Could Perception NFL Players Are Sex-Crazed, Womanizing Stripper-Lovers Be Wrong?
While watching media coverage of the Super Bowl this morning, I was bothered by yet another stereotypical question about football players and women.
During a press conference, a reporter blurted out during an interview with a reluctant Marshawn Lynch and fullback Michael Robinson, “So it’s all about football or women or both.”
This question bothers me on multiple levels. First of all, these men are professionals who are the best at what they do. Would you ask John Thain, the CEO of Merrill Lynch, if his life is all about stocks and women? (And trust me, as a former stockbroker, the movie, “The Wolf of Wall Street” wasn’t too far from the norm….) Would you pose that question to an NFL owner or to Roger Goodell? I’ll answer that…No! No reporter would dare disrespect one of them like that. So why should we treat players that way?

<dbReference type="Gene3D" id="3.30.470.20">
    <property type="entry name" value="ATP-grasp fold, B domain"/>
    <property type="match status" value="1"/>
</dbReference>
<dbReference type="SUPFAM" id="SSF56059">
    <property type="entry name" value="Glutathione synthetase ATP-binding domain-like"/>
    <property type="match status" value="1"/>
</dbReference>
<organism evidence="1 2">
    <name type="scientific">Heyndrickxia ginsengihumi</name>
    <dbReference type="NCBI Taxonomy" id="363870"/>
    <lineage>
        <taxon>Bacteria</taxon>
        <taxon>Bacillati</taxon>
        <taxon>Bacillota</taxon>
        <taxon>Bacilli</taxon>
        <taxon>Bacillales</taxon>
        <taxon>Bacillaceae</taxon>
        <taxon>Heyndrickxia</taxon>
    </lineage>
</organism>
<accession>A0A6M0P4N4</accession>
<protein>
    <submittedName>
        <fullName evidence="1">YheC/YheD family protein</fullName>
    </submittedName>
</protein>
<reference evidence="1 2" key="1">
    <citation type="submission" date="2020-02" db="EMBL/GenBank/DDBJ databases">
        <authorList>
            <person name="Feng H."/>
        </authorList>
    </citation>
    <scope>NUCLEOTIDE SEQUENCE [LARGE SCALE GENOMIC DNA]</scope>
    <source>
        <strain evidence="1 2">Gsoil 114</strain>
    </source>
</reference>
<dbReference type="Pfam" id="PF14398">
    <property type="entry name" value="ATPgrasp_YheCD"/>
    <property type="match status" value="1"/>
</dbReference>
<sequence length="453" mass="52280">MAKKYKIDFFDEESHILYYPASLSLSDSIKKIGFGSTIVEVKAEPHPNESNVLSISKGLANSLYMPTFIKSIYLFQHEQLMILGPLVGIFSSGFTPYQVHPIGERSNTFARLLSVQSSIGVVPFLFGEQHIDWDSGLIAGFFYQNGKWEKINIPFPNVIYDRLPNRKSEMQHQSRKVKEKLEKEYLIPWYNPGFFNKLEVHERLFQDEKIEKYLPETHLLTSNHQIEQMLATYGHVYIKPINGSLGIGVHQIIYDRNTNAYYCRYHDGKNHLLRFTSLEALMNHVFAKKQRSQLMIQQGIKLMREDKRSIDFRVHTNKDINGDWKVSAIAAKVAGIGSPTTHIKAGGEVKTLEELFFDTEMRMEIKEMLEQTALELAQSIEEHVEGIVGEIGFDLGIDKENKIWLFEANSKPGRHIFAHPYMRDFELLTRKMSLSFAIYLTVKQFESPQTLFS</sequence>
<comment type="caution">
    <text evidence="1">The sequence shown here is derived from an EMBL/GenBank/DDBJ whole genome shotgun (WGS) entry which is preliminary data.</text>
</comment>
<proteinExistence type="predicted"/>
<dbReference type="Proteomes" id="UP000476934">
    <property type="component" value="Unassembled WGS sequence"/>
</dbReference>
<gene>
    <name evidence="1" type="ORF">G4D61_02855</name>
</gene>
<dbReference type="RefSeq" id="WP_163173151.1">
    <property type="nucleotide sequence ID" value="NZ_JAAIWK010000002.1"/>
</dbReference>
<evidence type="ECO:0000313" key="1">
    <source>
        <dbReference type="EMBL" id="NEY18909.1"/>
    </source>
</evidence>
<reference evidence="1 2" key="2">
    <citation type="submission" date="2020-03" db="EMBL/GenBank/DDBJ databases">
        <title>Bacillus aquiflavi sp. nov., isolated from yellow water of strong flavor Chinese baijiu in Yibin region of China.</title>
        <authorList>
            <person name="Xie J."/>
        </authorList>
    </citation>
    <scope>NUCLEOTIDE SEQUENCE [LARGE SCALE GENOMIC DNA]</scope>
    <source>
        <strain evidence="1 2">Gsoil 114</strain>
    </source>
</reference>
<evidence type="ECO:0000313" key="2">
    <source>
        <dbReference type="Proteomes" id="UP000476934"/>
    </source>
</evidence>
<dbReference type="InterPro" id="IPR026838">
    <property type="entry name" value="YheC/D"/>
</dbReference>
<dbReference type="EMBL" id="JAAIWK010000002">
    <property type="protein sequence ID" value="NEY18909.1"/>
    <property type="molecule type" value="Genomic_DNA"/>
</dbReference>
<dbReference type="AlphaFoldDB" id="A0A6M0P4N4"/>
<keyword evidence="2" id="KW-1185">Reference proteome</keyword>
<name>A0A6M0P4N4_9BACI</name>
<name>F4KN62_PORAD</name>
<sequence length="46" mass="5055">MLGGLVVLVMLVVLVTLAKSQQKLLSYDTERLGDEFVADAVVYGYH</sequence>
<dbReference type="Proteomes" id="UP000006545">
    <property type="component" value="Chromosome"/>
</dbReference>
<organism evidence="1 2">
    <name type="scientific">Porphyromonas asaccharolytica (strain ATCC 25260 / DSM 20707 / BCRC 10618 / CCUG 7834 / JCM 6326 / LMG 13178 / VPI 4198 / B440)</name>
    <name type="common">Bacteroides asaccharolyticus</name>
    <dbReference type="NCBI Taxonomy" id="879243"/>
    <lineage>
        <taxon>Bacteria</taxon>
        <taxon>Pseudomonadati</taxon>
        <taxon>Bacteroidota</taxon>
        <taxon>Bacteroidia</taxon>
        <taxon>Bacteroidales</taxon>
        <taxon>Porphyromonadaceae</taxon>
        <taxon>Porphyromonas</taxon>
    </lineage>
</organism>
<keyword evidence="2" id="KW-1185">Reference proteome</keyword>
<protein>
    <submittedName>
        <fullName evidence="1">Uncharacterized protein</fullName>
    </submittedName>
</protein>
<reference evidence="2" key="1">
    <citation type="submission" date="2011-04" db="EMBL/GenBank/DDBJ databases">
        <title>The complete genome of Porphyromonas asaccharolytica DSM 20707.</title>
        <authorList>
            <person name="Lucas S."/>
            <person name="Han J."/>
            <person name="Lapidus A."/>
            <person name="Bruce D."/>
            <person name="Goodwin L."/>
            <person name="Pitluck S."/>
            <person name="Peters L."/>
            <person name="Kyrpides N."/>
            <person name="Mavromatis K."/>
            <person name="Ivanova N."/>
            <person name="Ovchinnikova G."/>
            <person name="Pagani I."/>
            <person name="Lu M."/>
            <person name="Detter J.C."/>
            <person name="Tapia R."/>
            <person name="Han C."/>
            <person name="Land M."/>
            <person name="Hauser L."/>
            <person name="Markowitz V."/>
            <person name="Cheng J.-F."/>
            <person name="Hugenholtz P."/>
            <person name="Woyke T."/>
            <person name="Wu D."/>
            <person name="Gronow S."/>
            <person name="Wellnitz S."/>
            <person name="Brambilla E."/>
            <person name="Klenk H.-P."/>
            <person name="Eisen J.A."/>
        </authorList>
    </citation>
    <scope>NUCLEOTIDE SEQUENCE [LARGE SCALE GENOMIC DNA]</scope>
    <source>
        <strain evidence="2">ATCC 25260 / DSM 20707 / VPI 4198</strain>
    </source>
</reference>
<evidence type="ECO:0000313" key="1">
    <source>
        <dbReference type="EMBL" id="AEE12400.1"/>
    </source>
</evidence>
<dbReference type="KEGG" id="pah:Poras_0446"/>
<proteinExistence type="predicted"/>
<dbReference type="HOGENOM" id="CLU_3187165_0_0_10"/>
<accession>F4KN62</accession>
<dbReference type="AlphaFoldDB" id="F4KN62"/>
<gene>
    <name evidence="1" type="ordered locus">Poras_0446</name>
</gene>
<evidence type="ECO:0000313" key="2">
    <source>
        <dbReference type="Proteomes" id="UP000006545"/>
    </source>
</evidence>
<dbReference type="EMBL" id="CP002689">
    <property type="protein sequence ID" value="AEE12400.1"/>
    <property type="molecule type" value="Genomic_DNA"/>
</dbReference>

Secondly, it’s the media’s job to report both favorable and unfavorable news. Unfortunately, the stories about mistresses and strippers appeal more to the public than the family man in a loving relationship with his wife. So those are the stories that get more air-time.
Although there are infidelity and troubled relationships in the NFL – just like there are with everyone else – there are just as many players with a stable family life at home. And it’s not the media’s job to perpetuate the stereotype that all football players are sex-crazed, womanizing, stripper lovers.
Dumb questions like that make Lynch’s reluctance to speak to the media understandable. But Michael Robinson had the perfect answer that hopefully put that reporter right in his place.